Along the way to the church, I kept running into racers that I had met previously along the course. When they found out that I was still in, I got huge votes of confidence and lots of encouragement. Thank you, Death Racers. This much needed energy made me so happy when I needed it most.
At church, we listened to a sermon about racing, death and religion but I can’t recall specifics because I really was trying not to fall completely asleep, but I do remember when Joe took the podium and said that there were 7 racers who were finished with the course and many others who were going to be going back out to finish after leaving church. He asked us to raise our hands if we intended to stay and finish. By his count, 22 people were still racing. Then he announced that we had all finished, the race was over.
What was I feeling at that exact moment? Disbelief and excitement. Disbelief that he was telling the truth…surely there’s a catch. Excitement that maybe he was telling the truth and I wouldn’t have to go back up the mountain! When it finally did sink in, I felt pride, relief and overwhelming surprise that I had finished. While finishing or reaching 48 hours (and there was a point on Joe’s mountain where I was just trying to get to 48 hours, the hell with finishing) was my goal, I never fully let myself believe that it was going to happen. And yet, here I was, one of 35 finishers. Out of 155 people that started and over 200 that signed up, I was in a small percent of those who stuck it out and kept moving forward.
There was a lot more talk about staying to finish the tasks if you wanted (and Susan was correct in assuming that the look on my face in one of the posted Facebook pictures was disappointment that I wouldn’t get to prove I could go on for 6 more hours) and I was torn with the idea for a few seconds. Was I really a finisher if I didn’t do the same amount of work as the other racers? But then the thought of going up another mountain sent my muscles into the fetal position so I had no qualms about stopping when Joe said it was okay to do so.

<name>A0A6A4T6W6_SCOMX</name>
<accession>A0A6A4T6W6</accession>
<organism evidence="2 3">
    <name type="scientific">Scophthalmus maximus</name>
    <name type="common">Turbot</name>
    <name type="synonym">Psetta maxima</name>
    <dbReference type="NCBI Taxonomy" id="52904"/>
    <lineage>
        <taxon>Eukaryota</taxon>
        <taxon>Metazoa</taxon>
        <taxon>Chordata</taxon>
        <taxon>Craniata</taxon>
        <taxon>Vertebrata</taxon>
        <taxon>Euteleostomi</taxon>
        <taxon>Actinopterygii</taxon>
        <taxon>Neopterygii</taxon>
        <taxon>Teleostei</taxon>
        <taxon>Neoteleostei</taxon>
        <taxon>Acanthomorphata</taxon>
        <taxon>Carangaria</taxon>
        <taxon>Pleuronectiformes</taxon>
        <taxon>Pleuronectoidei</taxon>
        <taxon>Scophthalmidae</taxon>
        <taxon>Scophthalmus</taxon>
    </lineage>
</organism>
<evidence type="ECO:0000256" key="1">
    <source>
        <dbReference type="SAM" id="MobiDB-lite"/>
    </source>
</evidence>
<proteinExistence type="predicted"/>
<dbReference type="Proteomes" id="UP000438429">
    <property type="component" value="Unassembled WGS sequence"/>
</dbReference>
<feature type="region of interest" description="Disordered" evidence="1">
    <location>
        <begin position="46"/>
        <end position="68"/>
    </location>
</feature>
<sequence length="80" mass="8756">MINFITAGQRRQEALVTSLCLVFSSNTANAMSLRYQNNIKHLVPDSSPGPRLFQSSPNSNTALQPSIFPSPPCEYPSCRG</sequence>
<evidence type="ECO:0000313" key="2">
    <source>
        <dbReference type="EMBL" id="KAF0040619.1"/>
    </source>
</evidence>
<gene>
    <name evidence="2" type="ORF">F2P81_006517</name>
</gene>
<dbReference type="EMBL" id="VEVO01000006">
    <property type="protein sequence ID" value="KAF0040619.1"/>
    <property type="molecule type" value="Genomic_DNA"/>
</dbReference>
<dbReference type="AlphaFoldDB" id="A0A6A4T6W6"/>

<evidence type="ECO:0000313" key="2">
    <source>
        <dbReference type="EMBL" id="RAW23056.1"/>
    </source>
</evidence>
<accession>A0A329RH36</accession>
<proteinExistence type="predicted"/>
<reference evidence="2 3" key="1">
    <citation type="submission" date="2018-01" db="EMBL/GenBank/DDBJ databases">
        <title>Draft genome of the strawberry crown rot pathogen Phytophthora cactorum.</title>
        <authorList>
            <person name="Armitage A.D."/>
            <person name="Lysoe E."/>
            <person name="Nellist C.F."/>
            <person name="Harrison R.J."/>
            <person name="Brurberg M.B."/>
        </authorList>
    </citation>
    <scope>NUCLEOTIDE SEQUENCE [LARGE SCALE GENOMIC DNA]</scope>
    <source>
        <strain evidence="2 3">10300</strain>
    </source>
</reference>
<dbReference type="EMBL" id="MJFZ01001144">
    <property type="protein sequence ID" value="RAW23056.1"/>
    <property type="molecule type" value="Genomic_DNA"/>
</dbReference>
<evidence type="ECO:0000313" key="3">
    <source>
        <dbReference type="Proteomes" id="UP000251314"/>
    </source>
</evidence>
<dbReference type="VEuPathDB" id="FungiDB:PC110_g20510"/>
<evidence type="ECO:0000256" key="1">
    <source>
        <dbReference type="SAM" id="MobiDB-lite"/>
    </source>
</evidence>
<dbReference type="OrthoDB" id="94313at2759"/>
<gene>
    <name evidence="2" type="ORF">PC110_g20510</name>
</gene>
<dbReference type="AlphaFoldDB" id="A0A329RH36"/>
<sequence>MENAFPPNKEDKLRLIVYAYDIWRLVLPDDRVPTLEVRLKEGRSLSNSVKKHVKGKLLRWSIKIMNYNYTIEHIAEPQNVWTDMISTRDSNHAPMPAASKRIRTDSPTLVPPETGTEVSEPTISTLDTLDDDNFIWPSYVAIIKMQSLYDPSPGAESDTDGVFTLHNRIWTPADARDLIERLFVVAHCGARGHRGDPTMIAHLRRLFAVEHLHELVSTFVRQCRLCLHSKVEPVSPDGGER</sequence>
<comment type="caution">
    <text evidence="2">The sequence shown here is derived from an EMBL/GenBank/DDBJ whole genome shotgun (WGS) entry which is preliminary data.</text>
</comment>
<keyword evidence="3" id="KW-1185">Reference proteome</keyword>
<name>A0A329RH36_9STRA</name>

Back at base camp, there was much rejoicing and much picture taking as can be seen here:
Overall, the Death Race really has been a life-changing experience. I met so many astounding individuals, rediscovered why I love each one of support crew (because they are caring, sacrificing, strong, amazing people), took myself physically and mentally to the edge and did something that few people will ever do (and live to tell): faced Death. I’ve said it many times, but will say it again – I can’t say that I had fun, but it was the most awesome weekend of my life.
In the 2 weeks following the Death Race, I would ask myself many times if I was a true Death Racer, having received much more support than most other people there (food and clothes at most checkpoints). Is it really Death Racing if there are people to encourage you, feed you and warm you up along the way? Also, the fact that I did not go up the waterfall haunted my steps. Ricky dropped after an amazing 33 hours 1/2 way through the barb wire after having climbed his way up the waterfall with his 3 ft log on his back. I can’t say for sure that I wouldn’t have done the same after ascending that treacherous path. A 180 degree turn from that thought is that I did see other racers taking shortcuts. At one point, Anita looked at me after 2 racers clearly did not do what they were told and I said to her, “they have to live with themselves, I have to live with me.” And that is the ultimate stand that I take on finishing the Death Race. It truly is an individual race. No one is watching anyone else, most of us have our heads down and we’re trying to force our bodies to move just one more step. The Death Race turned out to be whatever you wanted it to be and I accomplished what I set out to do: push beyond the reaches of my normal, comfortable life and see how my body and brain react. Regrets? The only semblance of a regret I have is that being a finisher means I don’t yet know where my limits are and that just means pushing farther next time.